In answer to your question though for us is a firm no. It is my experience that life insurance is to protect income. In our case our income is protected already so there is no need. I do see a need if a persons income is going to come from sources that will go away when one spouse passes then it is important.

Quote:
Originally Posted by mathjak107 View Post
Btid rarely works well since while raising a family that money never seems to get invested.

While btid generally has a higher balance by retirement compared to an integrated strategy of an spia/ your own investing / whole life and the tax freeness of the insurance it usually lags.

In 100% of 10,000 scenario's run by dr pafau the integrated strategy allowed higher income.

In 2/3's of the scenario's it left a bigger balance for a spouse or heirs. It took only the best outcomes with just your own investing to beat the integrated strategy.

Tax free money to a spouse can be a real benefit.

When it comes to the fact a spouse will now file single , lose one ss check and have rmd's, tax free life insurance can be a winner most of the time.

So many things in retirement are linked to income that is taxable.
In terms of pure finance I do agree with you. As I said in my opening on this post though I agreed with the concept. I didn't learn much about SPIAs until I started reading the posts here. In terms of tax hits I am sure they do much better. In terms of straight outcome I would want to say it is close to a wash. I could be wrong but there have been some pure fortunes made without a SPIA involved.
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Old 10-01-2016, 04:38 PM
 
71,511 posts, read 71,694,121 times
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Spia's were not really needed when rates were higher. Today an spia can generate a 6% cash flow.

You trying to draw even 4% from your cash and bond buckets would have them going to zero and needing stocks to be sold far quicker to refill.

That is where the spia gains the lead. It allows the equity's to grow longer early on. Don 't forget each year you spend down cash and bonds you produce less income off it the following year. The spia gets no such reduction.

Spia's and life insurance have no sequence risk as well so they need less powder kept dry and more can be put in to equity's.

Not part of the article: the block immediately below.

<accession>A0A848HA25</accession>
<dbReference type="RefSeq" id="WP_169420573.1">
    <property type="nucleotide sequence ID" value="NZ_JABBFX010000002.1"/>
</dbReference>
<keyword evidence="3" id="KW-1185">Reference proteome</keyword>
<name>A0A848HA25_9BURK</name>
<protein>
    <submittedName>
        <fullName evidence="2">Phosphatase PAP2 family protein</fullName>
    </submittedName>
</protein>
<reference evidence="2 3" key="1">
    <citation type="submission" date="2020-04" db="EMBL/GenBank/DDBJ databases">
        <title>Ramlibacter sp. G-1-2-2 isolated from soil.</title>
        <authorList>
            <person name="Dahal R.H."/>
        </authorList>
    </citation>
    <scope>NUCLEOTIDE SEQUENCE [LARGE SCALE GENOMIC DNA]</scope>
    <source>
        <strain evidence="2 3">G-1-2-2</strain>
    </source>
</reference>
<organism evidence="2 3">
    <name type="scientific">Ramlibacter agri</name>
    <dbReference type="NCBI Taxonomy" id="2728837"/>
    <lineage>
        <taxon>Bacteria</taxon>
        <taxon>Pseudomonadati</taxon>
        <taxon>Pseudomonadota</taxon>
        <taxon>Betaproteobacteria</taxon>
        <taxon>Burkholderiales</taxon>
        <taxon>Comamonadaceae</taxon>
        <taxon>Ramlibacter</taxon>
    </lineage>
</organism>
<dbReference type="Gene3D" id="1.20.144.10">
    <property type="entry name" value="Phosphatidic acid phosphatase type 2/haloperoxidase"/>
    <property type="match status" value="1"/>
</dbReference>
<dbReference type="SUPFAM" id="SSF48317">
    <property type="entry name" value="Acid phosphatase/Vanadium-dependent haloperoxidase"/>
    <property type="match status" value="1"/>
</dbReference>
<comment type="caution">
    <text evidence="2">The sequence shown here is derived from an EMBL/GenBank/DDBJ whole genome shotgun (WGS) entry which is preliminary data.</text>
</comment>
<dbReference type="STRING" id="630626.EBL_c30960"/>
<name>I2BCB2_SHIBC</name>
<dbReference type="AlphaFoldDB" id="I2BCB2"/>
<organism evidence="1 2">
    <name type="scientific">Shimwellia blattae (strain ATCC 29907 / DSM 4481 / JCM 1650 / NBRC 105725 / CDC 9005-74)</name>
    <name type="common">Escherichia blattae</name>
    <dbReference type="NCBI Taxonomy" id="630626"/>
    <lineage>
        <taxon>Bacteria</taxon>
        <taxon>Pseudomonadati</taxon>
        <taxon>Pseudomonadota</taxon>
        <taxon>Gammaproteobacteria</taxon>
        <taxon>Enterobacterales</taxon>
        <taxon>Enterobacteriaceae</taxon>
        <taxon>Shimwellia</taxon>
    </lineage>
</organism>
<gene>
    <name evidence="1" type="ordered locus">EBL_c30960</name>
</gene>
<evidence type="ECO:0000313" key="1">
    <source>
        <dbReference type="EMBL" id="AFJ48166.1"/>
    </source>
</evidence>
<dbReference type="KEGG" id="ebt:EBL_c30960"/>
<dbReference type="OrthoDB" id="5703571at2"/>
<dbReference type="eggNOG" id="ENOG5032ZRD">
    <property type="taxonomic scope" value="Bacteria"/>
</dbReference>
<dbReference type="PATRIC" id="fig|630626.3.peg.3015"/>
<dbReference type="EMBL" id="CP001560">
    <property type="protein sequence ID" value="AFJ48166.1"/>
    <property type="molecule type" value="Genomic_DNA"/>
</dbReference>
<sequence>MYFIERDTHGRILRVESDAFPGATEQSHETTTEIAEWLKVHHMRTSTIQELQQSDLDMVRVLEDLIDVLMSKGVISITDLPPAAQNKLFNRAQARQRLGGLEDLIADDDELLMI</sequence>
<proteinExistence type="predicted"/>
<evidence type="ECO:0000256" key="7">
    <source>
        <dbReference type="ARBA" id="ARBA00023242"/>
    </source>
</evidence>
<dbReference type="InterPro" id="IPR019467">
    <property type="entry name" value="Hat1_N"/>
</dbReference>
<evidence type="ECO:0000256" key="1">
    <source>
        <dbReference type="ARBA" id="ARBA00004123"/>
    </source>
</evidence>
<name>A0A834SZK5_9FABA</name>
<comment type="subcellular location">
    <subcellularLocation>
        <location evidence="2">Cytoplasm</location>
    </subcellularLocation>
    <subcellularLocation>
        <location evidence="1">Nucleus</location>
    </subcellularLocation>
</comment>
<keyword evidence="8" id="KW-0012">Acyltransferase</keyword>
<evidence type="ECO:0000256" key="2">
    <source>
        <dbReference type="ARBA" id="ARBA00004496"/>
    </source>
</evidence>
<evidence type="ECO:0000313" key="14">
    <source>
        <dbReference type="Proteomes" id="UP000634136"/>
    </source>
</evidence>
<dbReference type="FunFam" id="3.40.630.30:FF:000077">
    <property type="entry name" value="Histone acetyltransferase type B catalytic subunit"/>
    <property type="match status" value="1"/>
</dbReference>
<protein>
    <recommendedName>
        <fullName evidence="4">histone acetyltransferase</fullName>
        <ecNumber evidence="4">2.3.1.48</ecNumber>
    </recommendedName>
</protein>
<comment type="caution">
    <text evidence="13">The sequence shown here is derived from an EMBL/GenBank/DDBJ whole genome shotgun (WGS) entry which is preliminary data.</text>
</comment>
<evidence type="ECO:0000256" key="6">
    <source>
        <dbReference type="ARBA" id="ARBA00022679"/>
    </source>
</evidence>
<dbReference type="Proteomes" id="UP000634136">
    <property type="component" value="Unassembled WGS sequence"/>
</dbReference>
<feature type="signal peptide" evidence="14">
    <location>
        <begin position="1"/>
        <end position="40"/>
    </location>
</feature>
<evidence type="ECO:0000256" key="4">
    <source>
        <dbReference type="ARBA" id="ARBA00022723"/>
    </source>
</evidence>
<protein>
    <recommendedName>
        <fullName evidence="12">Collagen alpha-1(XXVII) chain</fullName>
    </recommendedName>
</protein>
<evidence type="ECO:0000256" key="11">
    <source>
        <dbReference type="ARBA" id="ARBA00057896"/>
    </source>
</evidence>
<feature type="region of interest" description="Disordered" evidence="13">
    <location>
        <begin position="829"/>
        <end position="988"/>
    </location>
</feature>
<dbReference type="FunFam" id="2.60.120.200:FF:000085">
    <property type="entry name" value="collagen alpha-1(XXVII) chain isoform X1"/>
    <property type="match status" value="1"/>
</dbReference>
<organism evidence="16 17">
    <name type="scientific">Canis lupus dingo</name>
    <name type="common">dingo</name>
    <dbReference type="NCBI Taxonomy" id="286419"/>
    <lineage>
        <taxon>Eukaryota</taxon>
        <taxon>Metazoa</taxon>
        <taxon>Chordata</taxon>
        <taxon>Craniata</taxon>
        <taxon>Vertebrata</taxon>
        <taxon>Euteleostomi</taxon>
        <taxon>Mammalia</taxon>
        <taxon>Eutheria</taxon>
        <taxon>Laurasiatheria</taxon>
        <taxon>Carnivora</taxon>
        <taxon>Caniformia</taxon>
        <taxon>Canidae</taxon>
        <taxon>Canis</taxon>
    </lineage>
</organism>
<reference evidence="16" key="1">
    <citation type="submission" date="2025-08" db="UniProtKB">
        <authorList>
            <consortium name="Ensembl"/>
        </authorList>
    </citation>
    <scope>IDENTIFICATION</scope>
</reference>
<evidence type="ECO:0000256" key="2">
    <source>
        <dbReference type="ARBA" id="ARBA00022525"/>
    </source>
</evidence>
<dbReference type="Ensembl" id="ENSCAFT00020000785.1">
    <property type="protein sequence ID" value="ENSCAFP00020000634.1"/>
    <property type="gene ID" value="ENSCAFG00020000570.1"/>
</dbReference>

The totally tax free life life insurance to a spouse can be priceless because of all the things linked to it at a time the spouse has to file single.

It is a hard combo to beat when rates are so low and valuations high . To much dependancy on markets and rates can be terrible for our spouses . Not everyone has an interest in investing and stomaching volatility after losing a spouse and ss check.

But the study and the running of 10'000 outcomes showed that the odds were pretty good not only would you have far less volatility and market dependency but more often a bigger income and balance

Last edited by mathjak107; 10-01-2016 at 04:46 PM.. Reason: volatility
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Old 10-01-2016, 07:09 PM
 
109 posts, read 101,464 times
Reputation: 133
Quote:
Originally Posted by mathjak107 View Post
Buy term and invest the rest only worked out better 1/3 of 10,000 different scenario's run by dr wade pfau compared to an integrated strategy of spia ,your own investing and whole life.

The big difference was tax free money to your spouse , as well as it only worked out better under the best outcomes for buy term invest the rest once you were in to retirement. The spia and whole life coupled with you own investing had a larger safer income 100% of the time and a bigger balance 67% of the time.

It took dying young or the best sequences on your own to beat the integrated strategy

I am on my nook so i can't link but you can google dr wade pfau integrated strategy and see the study
So I believe you regarding the results of the study, but don't understand the "tax free money to your spouse". If I pay for life insurance with after tax dollars, the death benefits paid out would be tax free. It would be interesting to know how much bigger the balance was the 67% of the time it was indeed larger...a lot bigger or just marginally so. Also, what do you/he mean re a "safer" income? Thanks.